I’m not a cheesy person nor am I overly optimistic. I also don’t believe in unicorns. I’m actually pretty Stoic.
For example: I don’t believe you can be anything you want as long as you try really hard. I also believe that nothing good in life comes easy.
And that bad shit happens in life. Not everyone is going to treat you like royalty — you just have to deal with it (thick skin).
But I do have this one optimistic idea.
Do you have friends who always stay the same? And do you also have friends who always grow and develop themselves? Both can be good friends, but the former will seem like a stranger to you one day.
Friendship is a tough nut to crack. It’s too emotional. Especially when it comes to long lasting friendships.
For me, there are two main challenges:
- What’s a real friend?
- Is it okay to outgrow friends?
The first one, I’ve learned, is straightforward: A real friend is someone who cares about you. That’s all.
One of my favorite things in the world is talking. I’ve always been like that.
I remember one time, when I was 14, me and a friend watched Fight Club twice in a row because our minds were blown away. We talked about that movie for hours. We started somewhere in the evening and didn’t finish until 5AM.
It was awesome. And I’ve had many other all-night long talks with friends, girlfriends, family, about almost everything (except for the news, politics, and religion—those subjects I always avoid)
Talking really stimulates my mind. And deep conversation is like sex for the brain.
But here’s thing: Too much talking is bad habit for two reasons.
Self-awareness is currently one of the sexiest words in entrepreneurship, happiness, productivity, or anything that has to do with personal growth.
Almost every entrepreneur or thought leader says that self-awareness is one of the keys to personal success. While that may be true — it’s by no means a new concept.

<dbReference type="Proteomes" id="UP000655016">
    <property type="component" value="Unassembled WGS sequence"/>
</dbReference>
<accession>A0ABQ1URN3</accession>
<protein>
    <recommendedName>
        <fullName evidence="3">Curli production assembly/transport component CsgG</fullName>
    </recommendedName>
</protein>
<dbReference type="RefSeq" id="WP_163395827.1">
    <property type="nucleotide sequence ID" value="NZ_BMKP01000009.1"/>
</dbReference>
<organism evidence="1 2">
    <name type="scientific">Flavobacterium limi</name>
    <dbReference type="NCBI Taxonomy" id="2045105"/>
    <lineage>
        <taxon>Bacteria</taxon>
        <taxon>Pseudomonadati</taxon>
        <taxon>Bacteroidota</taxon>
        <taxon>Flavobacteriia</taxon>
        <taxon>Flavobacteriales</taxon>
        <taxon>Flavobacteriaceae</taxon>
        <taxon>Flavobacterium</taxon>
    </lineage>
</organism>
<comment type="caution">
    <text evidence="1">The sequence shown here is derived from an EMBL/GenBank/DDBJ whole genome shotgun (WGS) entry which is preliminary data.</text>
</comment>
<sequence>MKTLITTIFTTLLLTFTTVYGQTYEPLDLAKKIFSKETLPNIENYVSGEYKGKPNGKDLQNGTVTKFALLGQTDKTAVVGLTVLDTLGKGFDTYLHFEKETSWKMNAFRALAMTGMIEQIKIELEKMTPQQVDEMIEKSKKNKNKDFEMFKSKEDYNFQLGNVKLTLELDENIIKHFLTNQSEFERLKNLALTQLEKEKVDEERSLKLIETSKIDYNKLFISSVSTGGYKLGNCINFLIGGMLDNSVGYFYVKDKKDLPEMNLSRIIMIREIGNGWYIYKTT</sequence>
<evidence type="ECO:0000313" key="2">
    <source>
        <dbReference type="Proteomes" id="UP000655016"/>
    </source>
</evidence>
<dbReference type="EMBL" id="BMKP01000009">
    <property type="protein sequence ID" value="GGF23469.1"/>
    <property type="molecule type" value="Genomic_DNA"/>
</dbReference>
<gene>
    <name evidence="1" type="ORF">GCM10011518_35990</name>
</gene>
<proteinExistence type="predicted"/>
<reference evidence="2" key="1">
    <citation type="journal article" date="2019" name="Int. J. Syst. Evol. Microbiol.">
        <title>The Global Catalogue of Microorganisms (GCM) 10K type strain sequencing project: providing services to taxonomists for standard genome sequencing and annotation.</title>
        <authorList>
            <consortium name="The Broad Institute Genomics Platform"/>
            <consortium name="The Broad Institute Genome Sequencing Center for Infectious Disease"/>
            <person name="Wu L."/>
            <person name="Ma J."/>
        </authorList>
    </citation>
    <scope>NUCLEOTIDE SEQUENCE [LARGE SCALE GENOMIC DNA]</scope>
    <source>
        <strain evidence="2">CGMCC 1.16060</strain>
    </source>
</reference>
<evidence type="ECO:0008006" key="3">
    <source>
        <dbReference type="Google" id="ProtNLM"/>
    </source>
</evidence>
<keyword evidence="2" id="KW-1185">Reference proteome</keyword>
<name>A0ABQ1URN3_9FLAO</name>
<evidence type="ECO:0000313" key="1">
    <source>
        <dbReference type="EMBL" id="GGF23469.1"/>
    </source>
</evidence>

Greek philosopher Aristotle, who lived between 384–322 BC, once said:
“Knowing yourself is the beginning of all wisdom.”
We get it, self-awareness (or knowing yourself) is important. But I’ve learned that it’s also one of the most difficult things that you can master in life.
One of my first jobs was as a telemarketer for a telecom provider. It was basically cold-calling people all day, trying to sell them mobile contracts
I picked things up quickly and became the top performing salesperson on the floor. In my first month, I made at least five sales a day, which was more than double of what others sold.
People praised me big time. It also got to my head big time. By my fourth month, I got into a big slump. During one stretch, I didn’t sell anything for almost two weeks.
Have you ever experienced a setback that seemed to suck the life out of you? Bad things happen to us.
And it’s not a question of if something bad will happen, but when. So you better have a strategy to deal with setbacks.
We all have to deal with hurt, sadness, and loss in our lives. That’s a given. So it is not important to ask yourself why bad things happen.
As Epictetus said about 2000 years ago:
“It’s not what happens to you, but how you react to it that matters.”
We collectively believe in a lot of myths. One of them is that your life only makes sense if you do what you love. That might be true, but the pursuit of your passion can be equally satisfying, which is something we often overlook.
Casey Neistat is an awesome YouTuber and entrepreneur. In his vlogs, he often talks about how much he loves his work (most recently here). And he advocates the belief of “find a job that you love and you don’t have to work for a day in your life.”
He’s not the only one who believes that. Many artists, athletes, entrepreneurs believe the same.